04/15/2020 10:43 EDT | Updated 04/15/2020 16:03 EDT

Canada's Headed Into Its Worst-Ever Economic Slump, Bank Of Canada Says

The bank has stopped making specific forecasts, due to the high level of uncertainty.

OTTAWA (Reuters) ― The Bank of Canada on Wednesday said the coronavirus outbreak was set to trigger the biggest ever near-term Canadian downturn but suspended its regular economic forecasts, citing exceptional uncertainty over the outlook.

Canada’s central bank held interest rates steady at 0.25 per cent as expected, added provincial and corporate bonds to its quantitative easing program, and said it “stands ready to adjust the scale or duration of its programs if necessary.” 

Adrian Wyld/The Canadian Press
Bank of Canada Governor Stephen Poloz speaks during a news conference in Ottawa, Fri. March 27, 2020.

In its quarterly monetary policy report, the bank outlined two recovery scenarios under which real gross domestic product (GDP) would shrink. It estimated real GDP would fall by 1 pr cent to 3 per cent in the first quarter and would contract by 15 per cent to 30 per cent in the second quarter, both compared with the fourth quarter of 2019.

“Despite a high level of uncertainty, these estimates suggest that the near-term downturn will be the sharpest on record,” the bank said, explaining it had dropped its forecasts “given the uncertainty surrounding the outlook.”

The overall inflation rate is expected to dive to around zero per cent in the second quarter of 2020, largely due to a sharp drop in gas prices, the central bank said.

The bank slashed its overnight interest rate by half a percentage point three separate times in March to 0.25 per cent and launched its first-ever quantitative easing program.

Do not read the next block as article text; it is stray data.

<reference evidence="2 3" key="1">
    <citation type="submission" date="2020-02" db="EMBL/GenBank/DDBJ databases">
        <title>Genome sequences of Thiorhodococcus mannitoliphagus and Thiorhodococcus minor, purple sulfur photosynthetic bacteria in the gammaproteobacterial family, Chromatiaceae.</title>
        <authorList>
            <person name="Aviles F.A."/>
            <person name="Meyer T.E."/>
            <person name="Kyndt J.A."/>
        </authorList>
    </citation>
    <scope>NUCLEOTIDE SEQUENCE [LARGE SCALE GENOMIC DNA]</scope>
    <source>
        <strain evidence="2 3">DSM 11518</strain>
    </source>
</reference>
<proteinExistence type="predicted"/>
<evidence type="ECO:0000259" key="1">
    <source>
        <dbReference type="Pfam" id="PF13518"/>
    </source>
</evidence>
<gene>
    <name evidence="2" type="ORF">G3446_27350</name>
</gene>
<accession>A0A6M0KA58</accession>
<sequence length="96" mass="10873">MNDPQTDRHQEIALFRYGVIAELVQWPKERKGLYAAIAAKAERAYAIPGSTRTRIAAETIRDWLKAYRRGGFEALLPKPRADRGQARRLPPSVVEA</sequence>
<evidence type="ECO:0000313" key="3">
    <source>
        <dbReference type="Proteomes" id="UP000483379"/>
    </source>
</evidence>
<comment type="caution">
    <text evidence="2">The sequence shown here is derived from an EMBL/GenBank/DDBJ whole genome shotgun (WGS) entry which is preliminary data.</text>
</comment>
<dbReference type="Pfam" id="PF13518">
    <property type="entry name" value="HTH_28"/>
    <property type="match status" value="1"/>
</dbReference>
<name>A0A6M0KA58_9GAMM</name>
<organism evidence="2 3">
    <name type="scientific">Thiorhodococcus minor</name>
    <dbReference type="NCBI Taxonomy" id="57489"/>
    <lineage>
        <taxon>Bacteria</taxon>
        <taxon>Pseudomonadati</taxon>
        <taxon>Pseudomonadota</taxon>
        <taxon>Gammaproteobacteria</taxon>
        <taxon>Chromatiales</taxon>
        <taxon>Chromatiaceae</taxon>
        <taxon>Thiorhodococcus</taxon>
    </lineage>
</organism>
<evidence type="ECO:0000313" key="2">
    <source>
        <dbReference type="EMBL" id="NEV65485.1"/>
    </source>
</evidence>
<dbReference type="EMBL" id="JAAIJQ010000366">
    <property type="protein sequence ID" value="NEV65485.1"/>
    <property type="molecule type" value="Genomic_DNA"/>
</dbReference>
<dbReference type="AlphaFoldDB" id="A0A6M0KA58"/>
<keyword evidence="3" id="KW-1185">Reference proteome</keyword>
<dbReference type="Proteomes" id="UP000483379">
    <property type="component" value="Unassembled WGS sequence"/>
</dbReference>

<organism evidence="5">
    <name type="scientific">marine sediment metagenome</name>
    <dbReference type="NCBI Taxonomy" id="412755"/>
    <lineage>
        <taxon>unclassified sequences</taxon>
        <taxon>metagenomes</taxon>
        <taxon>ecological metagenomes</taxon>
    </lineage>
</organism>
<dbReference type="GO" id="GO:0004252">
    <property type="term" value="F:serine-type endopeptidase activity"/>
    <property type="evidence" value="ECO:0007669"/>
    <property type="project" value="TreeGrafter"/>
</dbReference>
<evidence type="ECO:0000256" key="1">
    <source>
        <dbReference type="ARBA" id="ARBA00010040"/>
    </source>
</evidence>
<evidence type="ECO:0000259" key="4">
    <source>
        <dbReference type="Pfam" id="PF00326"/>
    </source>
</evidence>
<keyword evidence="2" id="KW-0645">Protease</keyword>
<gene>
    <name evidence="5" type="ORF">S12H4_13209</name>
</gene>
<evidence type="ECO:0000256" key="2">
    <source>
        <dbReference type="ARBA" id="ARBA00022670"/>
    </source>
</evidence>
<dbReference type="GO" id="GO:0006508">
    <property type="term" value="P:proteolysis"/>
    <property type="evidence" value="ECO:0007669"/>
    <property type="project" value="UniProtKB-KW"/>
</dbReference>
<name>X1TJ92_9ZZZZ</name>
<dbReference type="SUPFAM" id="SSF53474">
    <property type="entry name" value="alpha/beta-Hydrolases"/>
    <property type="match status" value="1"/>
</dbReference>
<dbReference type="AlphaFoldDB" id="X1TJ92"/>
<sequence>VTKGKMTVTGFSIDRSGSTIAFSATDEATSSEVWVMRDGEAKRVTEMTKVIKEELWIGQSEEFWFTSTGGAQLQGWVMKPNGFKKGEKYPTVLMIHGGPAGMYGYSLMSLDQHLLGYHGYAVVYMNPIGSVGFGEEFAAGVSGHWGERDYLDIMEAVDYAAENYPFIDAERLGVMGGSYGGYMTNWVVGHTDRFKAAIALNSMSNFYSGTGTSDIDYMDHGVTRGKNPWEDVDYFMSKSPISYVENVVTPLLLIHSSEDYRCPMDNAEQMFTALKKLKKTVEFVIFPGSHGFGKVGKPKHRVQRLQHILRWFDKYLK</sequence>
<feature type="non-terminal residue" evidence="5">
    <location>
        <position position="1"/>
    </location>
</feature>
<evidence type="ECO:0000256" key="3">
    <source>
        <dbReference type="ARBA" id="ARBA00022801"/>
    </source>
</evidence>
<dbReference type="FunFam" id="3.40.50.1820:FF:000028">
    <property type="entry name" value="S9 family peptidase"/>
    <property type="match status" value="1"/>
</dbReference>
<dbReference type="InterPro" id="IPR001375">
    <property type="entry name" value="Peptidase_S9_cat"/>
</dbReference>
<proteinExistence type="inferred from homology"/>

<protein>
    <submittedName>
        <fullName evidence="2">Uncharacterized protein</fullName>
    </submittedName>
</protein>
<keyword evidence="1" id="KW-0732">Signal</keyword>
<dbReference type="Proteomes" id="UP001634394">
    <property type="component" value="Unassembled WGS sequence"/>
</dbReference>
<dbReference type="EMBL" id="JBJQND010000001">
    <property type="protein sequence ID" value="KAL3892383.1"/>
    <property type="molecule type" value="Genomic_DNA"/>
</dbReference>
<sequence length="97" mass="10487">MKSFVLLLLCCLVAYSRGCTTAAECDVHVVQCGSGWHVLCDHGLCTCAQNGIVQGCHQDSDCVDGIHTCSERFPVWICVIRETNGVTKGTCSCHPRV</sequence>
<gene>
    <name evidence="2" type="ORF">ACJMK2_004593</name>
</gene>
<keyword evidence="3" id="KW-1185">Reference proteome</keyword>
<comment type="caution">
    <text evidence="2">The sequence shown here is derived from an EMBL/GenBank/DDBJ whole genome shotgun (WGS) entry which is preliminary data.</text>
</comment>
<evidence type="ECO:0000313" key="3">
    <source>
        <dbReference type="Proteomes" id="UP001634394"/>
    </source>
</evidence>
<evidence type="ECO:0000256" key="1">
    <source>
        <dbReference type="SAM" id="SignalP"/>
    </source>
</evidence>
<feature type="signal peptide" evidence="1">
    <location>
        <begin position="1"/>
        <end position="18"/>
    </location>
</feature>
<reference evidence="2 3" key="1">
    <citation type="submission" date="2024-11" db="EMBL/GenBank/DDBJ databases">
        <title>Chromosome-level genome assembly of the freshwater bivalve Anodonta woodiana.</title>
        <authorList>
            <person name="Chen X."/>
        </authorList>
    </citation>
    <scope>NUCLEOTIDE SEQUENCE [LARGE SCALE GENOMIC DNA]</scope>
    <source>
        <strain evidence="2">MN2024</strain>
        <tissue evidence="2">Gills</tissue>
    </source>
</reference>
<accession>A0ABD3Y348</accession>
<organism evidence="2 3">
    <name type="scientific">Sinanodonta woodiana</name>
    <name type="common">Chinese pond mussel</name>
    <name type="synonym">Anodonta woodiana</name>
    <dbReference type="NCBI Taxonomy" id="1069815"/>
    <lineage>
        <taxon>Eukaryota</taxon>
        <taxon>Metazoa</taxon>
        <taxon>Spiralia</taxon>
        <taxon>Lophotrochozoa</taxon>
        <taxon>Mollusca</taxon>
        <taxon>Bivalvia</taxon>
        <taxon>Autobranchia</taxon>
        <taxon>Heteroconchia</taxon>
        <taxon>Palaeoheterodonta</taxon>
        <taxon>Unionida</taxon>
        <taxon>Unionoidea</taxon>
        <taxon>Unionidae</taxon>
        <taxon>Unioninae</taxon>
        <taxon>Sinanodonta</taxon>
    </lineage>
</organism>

The outbreak is having “significant and negative” effects on total supply and demand in the near term ― a reality, it added, that has been amplified by the oil price drop shock.

“Considerable uncertainty surrounds the timing and evolution of the recovery,” the bank said.

Officials across Canada have ordered non-essential businesses closed and have urged people to stay home.

Reduced hours and lower productivity, the bank said, means “capacity in the Canadian economy will decline sharply and may recover only gradually.”

In its World Economic Outlook released on Tuesday, the International Monetary Fund (IMF) said it now expects Canada’s GDP to contract 6.2 per cent this year.

In a flash forecast also released on Wednesday, Statistics Canada said the country’s economy shrank a record 9 per cent in March from February as the coronavirus forced the shutdown of economic activity.

(Reporting by Kelsey Johnson and David Ljunggren in Ottawa; Additional reporting by Dale Smith and Steve Scherer in Ottawa, Fergal Smith in Toronto; Editing by Jonathan Oatis)

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